S&P 500 - The Standard and Poor's 500, or simply the S&P 500, is a stock market index tracking the stock performance of 500 large companies listed on exchanges in the United States.

German DAX - The DAX—also known as the Deutscher Aktien Index or the GER40—is a stock index that represents 40 of the largest and most liquid German companies that trade on the Frankfurt Exchange. The prices used to calculate the DAX Index come through Xetra, an electronic trading system.

NASDAQ - The Nasdaq Stock Market (National Association of Securities Dealers Automated Quotations Stock Market) is an American stock exchange based in New York City. It is ranked second on the list of stock exchanges by market capitalization of shares traded, behind the New York Stock Exchange.

MSCI EM Index - The MSCI Emerging Markets Index captures large and mid cap representation across 24 Emerging Markets (EM) countries. With 1,382 constituents, the index covers approximately 85% of the free float-adjusted market capitalization in each country.

Nikkei - The Nikkei is short for Japan's Nikkei 225 Stock Average, the leading and most-respected index of Japanese stocks. It is a price-weighted index composed of Japan's top 225 blue-chip companies traded on the Tokyo Stock Exchange.

Shanghai Composite - is a stock market index of all stocks (A shares and B shares) that are traded at the Shanghai Stock Exchange.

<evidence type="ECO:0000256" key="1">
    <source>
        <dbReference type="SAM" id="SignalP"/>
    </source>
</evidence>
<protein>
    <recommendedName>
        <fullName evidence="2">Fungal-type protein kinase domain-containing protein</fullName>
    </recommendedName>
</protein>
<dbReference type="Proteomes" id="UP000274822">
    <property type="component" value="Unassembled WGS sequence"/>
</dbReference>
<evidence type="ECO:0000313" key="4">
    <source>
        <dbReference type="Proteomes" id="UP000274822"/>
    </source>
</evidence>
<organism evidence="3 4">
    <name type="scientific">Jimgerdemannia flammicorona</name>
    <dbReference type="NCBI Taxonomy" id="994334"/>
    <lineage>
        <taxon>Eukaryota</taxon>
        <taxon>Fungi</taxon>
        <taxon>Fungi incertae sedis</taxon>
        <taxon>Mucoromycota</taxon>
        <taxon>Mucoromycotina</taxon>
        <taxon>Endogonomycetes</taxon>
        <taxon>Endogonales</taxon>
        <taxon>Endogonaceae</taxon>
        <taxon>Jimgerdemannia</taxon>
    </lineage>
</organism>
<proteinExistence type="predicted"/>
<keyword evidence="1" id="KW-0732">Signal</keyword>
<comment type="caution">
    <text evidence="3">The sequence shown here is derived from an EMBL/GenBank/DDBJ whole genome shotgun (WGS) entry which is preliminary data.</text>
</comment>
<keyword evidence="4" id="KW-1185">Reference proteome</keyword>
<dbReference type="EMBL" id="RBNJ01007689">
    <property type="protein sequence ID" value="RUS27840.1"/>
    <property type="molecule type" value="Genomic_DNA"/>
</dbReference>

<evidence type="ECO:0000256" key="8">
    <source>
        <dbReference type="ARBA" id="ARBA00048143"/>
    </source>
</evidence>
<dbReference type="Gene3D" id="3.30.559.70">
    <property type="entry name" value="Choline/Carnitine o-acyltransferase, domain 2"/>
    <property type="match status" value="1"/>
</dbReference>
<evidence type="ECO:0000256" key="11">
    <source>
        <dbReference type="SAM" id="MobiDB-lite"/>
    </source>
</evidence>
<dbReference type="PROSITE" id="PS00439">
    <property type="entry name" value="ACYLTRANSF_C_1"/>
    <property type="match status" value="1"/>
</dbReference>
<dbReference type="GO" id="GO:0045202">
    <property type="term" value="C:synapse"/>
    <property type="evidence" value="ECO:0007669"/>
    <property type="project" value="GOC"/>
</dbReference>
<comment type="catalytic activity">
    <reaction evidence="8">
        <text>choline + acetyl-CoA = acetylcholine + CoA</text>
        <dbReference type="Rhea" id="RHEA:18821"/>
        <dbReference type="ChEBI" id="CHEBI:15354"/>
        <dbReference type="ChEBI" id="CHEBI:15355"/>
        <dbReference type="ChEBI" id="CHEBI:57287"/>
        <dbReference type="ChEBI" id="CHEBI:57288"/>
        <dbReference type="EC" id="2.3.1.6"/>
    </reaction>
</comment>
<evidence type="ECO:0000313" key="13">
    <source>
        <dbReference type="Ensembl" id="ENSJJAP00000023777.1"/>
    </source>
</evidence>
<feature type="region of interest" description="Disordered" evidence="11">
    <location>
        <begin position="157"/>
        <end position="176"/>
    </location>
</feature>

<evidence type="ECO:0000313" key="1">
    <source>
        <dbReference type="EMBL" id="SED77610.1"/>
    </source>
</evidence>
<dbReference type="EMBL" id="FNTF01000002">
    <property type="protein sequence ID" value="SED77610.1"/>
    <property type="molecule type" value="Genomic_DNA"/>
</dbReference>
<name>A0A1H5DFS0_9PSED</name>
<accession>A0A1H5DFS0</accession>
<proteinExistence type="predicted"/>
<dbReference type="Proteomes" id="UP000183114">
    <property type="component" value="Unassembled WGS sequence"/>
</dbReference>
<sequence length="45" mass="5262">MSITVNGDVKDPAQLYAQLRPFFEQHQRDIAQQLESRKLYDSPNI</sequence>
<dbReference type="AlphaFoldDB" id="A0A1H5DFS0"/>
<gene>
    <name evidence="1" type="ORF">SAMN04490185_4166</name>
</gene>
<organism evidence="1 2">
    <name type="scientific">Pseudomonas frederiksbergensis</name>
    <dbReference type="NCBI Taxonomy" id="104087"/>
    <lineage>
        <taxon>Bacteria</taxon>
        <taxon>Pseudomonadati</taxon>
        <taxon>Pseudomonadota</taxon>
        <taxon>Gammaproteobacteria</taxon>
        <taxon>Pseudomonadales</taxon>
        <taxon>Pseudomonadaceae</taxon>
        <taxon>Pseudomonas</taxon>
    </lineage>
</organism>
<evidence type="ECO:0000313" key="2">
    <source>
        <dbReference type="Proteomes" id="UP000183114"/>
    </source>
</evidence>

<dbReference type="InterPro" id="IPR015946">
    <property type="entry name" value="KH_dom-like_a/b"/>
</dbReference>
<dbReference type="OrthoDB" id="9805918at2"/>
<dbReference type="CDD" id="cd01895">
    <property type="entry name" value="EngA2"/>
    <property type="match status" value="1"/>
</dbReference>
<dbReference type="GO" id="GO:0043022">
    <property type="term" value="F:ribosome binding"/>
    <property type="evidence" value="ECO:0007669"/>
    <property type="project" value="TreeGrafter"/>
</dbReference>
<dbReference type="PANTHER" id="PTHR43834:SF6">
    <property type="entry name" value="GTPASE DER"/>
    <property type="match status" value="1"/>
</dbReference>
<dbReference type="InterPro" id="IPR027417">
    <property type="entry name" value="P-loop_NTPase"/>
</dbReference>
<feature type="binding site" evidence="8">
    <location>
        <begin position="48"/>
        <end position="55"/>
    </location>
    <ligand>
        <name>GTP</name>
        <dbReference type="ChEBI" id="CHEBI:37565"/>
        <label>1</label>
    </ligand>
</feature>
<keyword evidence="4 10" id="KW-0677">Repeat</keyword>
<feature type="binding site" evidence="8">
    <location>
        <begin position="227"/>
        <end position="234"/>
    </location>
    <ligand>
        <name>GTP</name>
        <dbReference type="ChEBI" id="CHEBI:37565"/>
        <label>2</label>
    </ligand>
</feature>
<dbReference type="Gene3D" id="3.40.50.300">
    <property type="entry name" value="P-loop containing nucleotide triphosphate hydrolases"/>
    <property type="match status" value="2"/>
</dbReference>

Bloomberg U.S. Agg - The Bloomberg Aggregate Bond Index or "the Agg" is a broad-based fixed-income index used by bond traders and the managers of mutual funds and exchange-traded funds (ETFs) as a benchmark to measure their relative performance.

MOVE Index - The ICE BofA MOVE Index (MOVE) measures Treasury rate volatility through options pricing.

VIX Index - The Cboe Volatility Index (VIX) is a real-time index that represents the market’s expectations for the relative strength of near-term price changes of the S&P 500 Index (SPX).

Dow Jones Industrial Average - The Dow Jones Industrial Average is a price-weighted average of 30 blue-chip stocks that are generally the leaders in their industry.

Hang Seng - The Hang Seng Index is a free-float capitalization-weighted index of a selection of companies from the Stock Exchange of Hong Kong.

STOXX Europe 600 - The STOXX Europe 600, also called STOXX 600, SXXP, is a stock index of European stocks designed by STOXX Ltd. This index has a fixed number of 600 components representing large, mid and small capitalization companies among 17 European countries, covering approximately 90% of the free-float market capitalization of the European stock market (not limited to the Eurozone).